Money Monday: Don't Get Scammed!

Educate and empower yourself against the swindlers

Whether you're on the job hunt, supplementing your income, or buying new products or services it's important to know that scam artists do exist in this world. The last thing anyone wants is to be ripped off or lied to. 

As you may know, I'm on the search for a new job as my time as Spokester will come to an end this month. I was contacted by a hiring manager at a large international company asking me to come in for a interview in South Portland this week. There were some immediate red flags because I had not submitted my resume or cover letter to this particular company. 

Over the phone I agreed to meet for an interview this week but I intended to research the company with utmost scrutiny because I was feeling pretty weary. Needless to say after looking into the company and doing minimal research, I found out it is basic pyramid scheme.

I used Glassdoor.com to find out more about the company and read reviews from people all over the country. Glassdoor is a great website to find out more about the pros and cons of a company from people who have worked there. After seeing terrible reviews, I called the office back to cancel my interview.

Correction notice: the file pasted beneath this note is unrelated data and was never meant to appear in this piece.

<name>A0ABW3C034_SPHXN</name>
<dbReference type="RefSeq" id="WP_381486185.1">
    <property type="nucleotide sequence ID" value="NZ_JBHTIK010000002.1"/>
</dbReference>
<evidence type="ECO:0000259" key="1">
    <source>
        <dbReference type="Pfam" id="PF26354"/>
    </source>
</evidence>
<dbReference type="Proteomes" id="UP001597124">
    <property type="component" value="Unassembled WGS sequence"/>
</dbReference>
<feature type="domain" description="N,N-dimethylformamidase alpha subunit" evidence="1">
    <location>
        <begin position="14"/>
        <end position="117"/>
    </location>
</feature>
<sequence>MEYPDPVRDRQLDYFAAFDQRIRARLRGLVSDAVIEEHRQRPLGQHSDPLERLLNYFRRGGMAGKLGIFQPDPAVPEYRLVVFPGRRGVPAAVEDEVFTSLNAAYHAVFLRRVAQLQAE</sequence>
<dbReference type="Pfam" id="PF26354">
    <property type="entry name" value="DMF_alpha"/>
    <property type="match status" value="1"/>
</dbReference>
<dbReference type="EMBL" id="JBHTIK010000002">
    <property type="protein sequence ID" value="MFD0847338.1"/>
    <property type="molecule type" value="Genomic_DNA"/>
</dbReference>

Buzzwords and red flags

This experience reminded me of an article I wrote in college for The Maine Campus, about job scammers on college hiring boards. I thought this was a perfect opportunity to share some buzzwords that should send up red flags for you. To read the full article, click here

  • The employer asks you to cash an unexpectedly large check. This is a common scam, and that check will end up bouncing.
  • You are asked to call and leave a message with the employer because they are too busy to take your calls. This could be a way for a job scammer to store your phone number to solicit calls.
  • The employer asks you for your identification numbers and bank account information. You should only give out this information in a Human Resources office after being hired. The only exception is federal jobs where the government will ask for such information to determine your true identity. 
  • The employer email domain is a Hotmail, Gmail, or Yahoo! and not a company email address. People should be aware this can be a red flag; however, this company could be a startup, so it is best to research beforehand. 
  • If the company offers you generous pay that seems too good to be true, it usually is.

Hope these tips help! 

Lauren R.